Praised by the New York Times for her “honeyed tone”, Elizabeth Farnum is one of today’s most highly sought-after vocalists in the field of modern music. Widely known for her high level of musicianship, versatility and range, she has presented modern works in venues such as Lincoln Center, Alice Tully Hall, London's Institute for Contemporary Art, the American Academy at Rome and the Concertgebouw in Amsterdam, collaborating with such composers as Samuel Adler, Anthony Braxton, Lucas Foss, Ricky Ian Gordon, John Harbison, Peter Schickele, Charles Wuorinen and John Zorn. She has appeared as a guest soloist with many prominent modern music ensembles throughout the US and Europe, and appeared in a featured role in the U.S. premiere of Pascal Dusapin's To Be Sung, presented by L'Opera Francais. Farnum maintains an interest in many diverse musical styles, and her various interests have led her to performances on Broadway, at the Metropolitan Opera, and throughout the world on tour with acclaimed early music groups Pomerium and the Waverly Consort. In the oratorio and concert fields, Elizabeth has appeared as soloist with, among others, the Brooklyn Philharmonic, the American Symphony Orchestra, the Riverside Symphony, the La Jolla Symphony and Musica Sacra. A prolific studio artist, Elizabeth has been featured on over 30 recordings, four of which were nominated for Grammy awards.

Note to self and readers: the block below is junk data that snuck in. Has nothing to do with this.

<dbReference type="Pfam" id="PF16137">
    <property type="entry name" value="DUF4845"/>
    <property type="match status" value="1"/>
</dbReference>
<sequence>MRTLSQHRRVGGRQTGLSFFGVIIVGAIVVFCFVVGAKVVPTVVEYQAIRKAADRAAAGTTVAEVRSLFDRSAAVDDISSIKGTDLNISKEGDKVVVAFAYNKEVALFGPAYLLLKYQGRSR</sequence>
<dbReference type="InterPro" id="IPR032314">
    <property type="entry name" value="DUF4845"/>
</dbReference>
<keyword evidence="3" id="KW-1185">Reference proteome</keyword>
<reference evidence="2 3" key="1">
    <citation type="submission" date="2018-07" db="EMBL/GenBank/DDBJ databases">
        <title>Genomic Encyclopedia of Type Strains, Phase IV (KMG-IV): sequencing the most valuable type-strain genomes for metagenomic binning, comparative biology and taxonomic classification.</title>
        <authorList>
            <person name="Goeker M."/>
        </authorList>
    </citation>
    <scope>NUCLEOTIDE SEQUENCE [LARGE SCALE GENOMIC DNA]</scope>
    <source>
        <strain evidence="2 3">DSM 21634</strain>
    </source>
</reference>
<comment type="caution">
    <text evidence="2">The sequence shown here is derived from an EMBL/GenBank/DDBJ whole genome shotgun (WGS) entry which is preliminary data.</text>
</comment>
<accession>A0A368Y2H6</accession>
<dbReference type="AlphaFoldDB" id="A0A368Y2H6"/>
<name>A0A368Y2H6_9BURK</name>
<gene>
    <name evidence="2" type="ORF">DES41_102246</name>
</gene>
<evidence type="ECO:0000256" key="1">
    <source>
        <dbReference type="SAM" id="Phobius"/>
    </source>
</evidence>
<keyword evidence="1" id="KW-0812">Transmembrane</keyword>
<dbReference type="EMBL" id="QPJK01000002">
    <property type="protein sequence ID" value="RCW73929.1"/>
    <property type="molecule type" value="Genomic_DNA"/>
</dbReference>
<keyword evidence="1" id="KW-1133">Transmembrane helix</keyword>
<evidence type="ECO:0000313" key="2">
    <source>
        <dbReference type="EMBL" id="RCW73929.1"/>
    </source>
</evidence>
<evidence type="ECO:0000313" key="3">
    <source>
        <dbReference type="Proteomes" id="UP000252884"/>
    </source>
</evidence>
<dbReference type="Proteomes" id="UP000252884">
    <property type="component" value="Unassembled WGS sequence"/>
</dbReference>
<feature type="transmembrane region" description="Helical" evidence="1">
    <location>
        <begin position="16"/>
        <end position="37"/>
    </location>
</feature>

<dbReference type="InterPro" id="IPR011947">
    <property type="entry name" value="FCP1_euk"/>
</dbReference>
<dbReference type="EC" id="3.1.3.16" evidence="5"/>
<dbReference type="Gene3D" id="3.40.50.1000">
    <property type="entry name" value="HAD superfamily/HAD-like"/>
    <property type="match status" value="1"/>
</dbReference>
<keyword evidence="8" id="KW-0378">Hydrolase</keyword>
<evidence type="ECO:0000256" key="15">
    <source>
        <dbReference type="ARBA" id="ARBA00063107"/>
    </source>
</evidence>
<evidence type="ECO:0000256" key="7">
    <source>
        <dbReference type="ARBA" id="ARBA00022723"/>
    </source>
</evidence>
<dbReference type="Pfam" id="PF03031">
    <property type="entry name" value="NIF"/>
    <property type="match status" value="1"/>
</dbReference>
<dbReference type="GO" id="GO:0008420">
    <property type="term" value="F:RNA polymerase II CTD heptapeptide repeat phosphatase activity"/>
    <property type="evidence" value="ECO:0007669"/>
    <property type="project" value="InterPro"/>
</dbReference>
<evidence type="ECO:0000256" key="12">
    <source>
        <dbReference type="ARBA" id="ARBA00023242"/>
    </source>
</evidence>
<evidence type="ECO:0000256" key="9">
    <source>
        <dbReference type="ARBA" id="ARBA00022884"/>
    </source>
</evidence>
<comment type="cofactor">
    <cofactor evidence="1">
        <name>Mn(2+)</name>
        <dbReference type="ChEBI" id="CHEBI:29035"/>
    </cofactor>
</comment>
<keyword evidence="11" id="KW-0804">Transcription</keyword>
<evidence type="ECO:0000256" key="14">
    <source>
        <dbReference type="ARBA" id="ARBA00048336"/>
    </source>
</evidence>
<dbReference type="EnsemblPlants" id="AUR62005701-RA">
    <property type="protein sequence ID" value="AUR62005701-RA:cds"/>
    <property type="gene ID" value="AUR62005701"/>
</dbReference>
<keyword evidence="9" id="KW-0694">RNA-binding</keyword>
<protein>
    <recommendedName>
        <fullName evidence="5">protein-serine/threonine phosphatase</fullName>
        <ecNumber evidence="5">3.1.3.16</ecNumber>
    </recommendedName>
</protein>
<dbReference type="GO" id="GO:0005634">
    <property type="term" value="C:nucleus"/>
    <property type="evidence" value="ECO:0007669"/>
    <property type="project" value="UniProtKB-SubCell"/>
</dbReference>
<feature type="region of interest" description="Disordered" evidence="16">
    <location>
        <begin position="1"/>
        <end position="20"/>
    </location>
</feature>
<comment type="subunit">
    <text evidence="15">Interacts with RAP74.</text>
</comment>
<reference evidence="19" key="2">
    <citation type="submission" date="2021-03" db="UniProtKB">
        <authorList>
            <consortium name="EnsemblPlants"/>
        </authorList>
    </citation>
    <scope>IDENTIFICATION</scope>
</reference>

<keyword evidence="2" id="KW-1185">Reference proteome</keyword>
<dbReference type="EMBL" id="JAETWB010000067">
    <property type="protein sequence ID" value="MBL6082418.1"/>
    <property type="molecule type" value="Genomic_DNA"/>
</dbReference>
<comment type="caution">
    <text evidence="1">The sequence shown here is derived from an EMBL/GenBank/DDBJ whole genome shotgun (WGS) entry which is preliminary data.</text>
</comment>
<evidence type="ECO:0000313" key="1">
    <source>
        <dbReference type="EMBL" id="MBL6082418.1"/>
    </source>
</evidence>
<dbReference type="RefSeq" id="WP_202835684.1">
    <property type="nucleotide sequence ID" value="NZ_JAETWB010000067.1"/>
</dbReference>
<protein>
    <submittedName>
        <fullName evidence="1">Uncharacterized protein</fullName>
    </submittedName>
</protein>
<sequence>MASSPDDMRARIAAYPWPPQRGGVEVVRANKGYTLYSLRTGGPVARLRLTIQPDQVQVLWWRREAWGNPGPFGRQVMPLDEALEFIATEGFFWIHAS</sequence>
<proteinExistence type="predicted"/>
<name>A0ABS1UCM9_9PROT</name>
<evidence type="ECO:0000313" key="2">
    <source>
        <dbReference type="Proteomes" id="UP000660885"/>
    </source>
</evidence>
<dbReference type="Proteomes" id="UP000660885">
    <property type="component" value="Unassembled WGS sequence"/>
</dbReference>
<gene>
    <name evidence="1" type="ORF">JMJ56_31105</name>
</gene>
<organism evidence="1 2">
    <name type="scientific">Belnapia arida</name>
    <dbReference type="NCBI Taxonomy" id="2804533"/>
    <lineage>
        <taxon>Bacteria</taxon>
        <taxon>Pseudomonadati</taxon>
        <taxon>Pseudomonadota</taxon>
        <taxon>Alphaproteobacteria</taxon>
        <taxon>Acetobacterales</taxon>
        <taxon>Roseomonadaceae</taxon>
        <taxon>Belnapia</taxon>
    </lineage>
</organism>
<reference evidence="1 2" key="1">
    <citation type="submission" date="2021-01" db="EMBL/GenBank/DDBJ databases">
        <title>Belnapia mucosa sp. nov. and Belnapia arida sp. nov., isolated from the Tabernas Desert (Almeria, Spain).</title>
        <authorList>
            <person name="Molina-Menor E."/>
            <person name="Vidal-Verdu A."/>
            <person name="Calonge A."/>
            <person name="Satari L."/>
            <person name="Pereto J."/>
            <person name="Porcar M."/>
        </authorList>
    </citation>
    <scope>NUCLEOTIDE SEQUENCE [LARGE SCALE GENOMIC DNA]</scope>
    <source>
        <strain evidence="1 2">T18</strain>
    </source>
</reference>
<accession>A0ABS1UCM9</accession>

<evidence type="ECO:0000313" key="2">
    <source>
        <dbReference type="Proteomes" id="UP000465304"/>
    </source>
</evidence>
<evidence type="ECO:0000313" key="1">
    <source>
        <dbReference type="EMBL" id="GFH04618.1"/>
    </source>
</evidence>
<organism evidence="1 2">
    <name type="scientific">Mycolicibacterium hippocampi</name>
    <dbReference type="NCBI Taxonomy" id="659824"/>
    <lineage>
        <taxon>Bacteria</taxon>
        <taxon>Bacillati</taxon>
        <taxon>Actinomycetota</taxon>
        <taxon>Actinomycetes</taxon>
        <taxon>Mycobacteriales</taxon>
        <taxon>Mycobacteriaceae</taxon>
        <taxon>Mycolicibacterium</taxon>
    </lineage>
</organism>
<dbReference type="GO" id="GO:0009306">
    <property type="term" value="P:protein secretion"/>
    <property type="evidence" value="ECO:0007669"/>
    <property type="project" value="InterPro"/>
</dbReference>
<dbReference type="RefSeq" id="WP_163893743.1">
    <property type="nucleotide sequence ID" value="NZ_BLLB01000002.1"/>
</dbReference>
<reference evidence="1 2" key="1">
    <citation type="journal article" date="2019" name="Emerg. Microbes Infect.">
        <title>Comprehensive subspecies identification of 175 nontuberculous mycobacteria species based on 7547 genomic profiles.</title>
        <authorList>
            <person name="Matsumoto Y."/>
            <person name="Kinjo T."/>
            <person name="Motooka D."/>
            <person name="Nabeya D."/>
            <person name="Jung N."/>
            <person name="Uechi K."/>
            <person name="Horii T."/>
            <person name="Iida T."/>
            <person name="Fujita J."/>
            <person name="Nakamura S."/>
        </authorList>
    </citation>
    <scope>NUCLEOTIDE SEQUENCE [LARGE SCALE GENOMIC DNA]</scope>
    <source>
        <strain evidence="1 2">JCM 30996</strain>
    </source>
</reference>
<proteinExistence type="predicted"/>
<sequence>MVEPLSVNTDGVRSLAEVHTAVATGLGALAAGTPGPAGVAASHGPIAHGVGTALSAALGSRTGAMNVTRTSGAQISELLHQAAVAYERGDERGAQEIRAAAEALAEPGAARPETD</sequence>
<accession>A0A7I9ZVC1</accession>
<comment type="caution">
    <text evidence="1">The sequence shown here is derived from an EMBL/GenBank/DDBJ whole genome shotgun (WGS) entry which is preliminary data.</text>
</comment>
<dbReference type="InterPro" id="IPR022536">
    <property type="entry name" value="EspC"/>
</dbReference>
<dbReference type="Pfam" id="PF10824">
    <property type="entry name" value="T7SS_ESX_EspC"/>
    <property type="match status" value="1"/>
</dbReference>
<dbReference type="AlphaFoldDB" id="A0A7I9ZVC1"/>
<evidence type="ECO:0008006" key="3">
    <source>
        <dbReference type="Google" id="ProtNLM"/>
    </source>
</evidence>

Kathleen Supové is one of America's most acclaimed and versatile contemporary music pianists, known for continually redefining what a pianist/keyboardist/performance artist is, in today's world. Ms. Supové annually presents a series of solo concerts entitled THE EXPLODING PIANO. In this series, she has performed and premiered works by such established composers as Louis Andriessen, Terry Riley, Frederic Rzewski, Alvin Curran, Neil Rolnick, and Morton Subotnick, as well as emerging composers such as Missy Mazzoli, Randall Woolf, Anna Clyne, Lainie Fefferman, Mohammed Fairouz, Nick Didkovsky, Carolyn Yarnell, and Bubblyfish, just to name a few. She is also involved in commissioning a repertoire of pieces for piano, electronics, and video. This past December, she premiered ELECTRIC SHEEP by Marc Mellits for solo piano and LEMUR robots. Another recent ongoing project is DIGITAL DEBUSSY, working with a variety of composers including Joan La Barbara, Annie Gosfield, Matt Marks, Gene Pritsker, techno artist Jeff Mills, Elan Vytal (aka DJ Scientific), Marita Bolles, Eric km Clark, and others.Ms. Supové is a Yamaha Artist. Her latest solo CD is THE EXPLODING PIANO, on the Major Who label. In May, 2012, she received the special John Cage Award from ASCAP for “the artistry and passion with which she performs, commissions, records, and champions the music of our time.” She has appeared with The Lincoln Center Festival, Other Minds Festival, The Philip Glass Ensemble, Bang On a Can Marathon, Music at the Anthology, Composers' Collaborative, Inc., and at many other venues, ranging from concert halls to theatrical spaces to clubs such as Le Poisson Rouge.